This time, I wasn’t resisting. I had completely surrendered. I understood what I had been telling them, but instead of them realizing they were wrong, I understood their power.

It’s a terrible thing, overriding yourself in such a way. It changes you deeply.

It has been as many years since that day as I had been alive before it, and I still think about it. It was the day they broke me. It was the day I learned that power overcomes everything – if the people who have that power want it to.

It took many years for me to overcome what happened that day and reclaim my voice. It took years for me to be able to speak of that day.

It was the day I was physically broken because I had tried to assert what I felt was an absolute right to some meaningful hearing on my detention.

It was the day I learned about torture.

It was the day I became an activist.

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12 COMMENTS

  1. The same thing happened to me. The first few times I was hospitalized against my will, I fought back, and as a result was taken down on multiple occasions. Like you, my fight-or-flight response kicked in. I remember thrashing and squirming as four or five male orderlies tried to hold me down to give me an injection. I remember kicking a nurse into a corner of a room, my fight-or-flight made me so strong. I remember once having 4 police officers hold me down so someone could give me a blood test against my will!

    Eventually I learned that the only way to avoid more violence on their part is to not fight, to completely surrender. One time, I was led onto a ward at night and given a pile of pills to swallow. I swallowed them like a good patient, hoping they would not escalate, now knowing how things work. But because I wandered around the ward a bit after I’d taken the pills, the nurses took me and led me down the hall for an injection anyways. I remember how terrified I was. They brought me into a dark room and bent me over a bed. I knew it would be worse if I fought. So I said, “Be gentle” as they pulled my pants down. Like, “Please rape/stab me carefully.”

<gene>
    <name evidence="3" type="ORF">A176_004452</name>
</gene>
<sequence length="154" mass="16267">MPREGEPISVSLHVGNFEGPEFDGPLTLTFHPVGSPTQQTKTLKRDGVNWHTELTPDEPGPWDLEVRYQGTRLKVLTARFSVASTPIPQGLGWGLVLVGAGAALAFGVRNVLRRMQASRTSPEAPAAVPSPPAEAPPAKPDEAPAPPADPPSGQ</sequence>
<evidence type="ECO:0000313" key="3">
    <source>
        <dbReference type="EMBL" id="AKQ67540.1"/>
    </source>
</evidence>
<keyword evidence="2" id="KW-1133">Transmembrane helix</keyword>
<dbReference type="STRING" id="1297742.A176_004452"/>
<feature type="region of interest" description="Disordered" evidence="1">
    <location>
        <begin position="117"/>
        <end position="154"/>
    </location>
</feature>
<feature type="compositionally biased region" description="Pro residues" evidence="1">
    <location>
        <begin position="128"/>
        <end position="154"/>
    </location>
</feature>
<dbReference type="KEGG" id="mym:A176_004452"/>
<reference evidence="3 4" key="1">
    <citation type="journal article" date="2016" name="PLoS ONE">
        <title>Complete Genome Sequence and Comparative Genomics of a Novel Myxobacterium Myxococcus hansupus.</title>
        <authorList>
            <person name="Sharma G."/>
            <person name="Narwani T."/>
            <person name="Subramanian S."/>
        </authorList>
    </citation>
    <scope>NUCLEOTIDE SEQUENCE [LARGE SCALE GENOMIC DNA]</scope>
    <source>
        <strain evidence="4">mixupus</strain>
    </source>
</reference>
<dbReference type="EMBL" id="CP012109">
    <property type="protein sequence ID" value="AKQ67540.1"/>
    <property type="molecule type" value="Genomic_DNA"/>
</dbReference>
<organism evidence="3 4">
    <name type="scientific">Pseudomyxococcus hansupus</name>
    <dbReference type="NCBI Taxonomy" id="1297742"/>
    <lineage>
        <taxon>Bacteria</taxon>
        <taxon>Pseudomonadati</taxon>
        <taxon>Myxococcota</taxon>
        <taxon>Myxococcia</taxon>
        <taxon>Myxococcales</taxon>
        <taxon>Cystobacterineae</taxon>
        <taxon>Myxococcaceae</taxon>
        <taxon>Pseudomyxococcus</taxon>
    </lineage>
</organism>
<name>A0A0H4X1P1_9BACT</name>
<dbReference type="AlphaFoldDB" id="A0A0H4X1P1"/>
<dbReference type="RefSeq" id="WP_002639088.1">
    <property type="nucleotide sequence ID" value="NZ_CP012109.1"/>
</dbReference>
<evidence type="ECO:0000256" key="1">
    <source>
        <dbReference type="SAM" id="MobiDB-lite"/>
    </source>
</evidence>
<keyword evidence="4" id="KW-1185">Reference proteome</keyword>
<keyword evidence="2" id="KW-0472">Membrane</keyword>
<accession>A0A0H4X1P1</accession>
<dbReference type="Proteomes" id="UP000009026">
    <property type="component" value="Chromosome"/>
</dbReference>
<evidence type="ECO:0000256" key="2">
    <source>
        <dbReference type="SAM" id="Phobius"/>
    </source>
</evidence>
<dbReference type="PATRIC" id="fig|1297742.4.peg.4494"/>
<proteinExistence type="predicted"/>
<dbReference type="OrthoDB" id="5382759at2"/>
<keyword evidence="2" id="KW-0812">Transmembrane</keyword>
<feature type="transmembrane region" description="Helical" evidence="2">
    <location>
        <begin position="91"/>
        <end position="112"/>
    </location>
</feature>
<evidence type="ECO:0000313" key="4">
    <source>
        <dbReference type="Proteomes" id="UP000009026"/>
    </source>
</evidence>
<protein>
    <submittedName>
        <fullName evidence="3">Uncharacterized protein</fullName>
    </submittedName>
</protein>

Once the system did break me by confining and drugging me up enough, making me scared of their power to destroy me even more, it took years to undo the brainwashing. Now, I understand how institutions of social control function in society, and that to stay safe from psychiatric coercion, you have to avoid getting caught up in the net of authoritarian attention and behavioural sanctions. Like you, I was naive before, thinking they would be more rational than they were. It was quite an awakening. A horrible one – to realize how brutal these institutions and the people in it can be.

    That same brutalizing, authoritarian tendency probably underlies Western genocide, too. And people think it’s gone from our society because of, say, the amount of Holocaust awareness we have. But it’s alive and well… as many psych survivors know from personal experience.

  2. Aubrey,

    Thank you very much for posting this; I say that with all sincerity — even as part of me wishes that I hadn’t read it this morning.

    My day was going rather well, to begin, I felt — until now, my mind is on the verge of being overtaken by unpleasant memories.

    It’s a beautiful, early Summer’s day (just in from taking my dog for a morning walk… mocking birds singing); suddenly, I’m troubled by thoughts of my own distant past.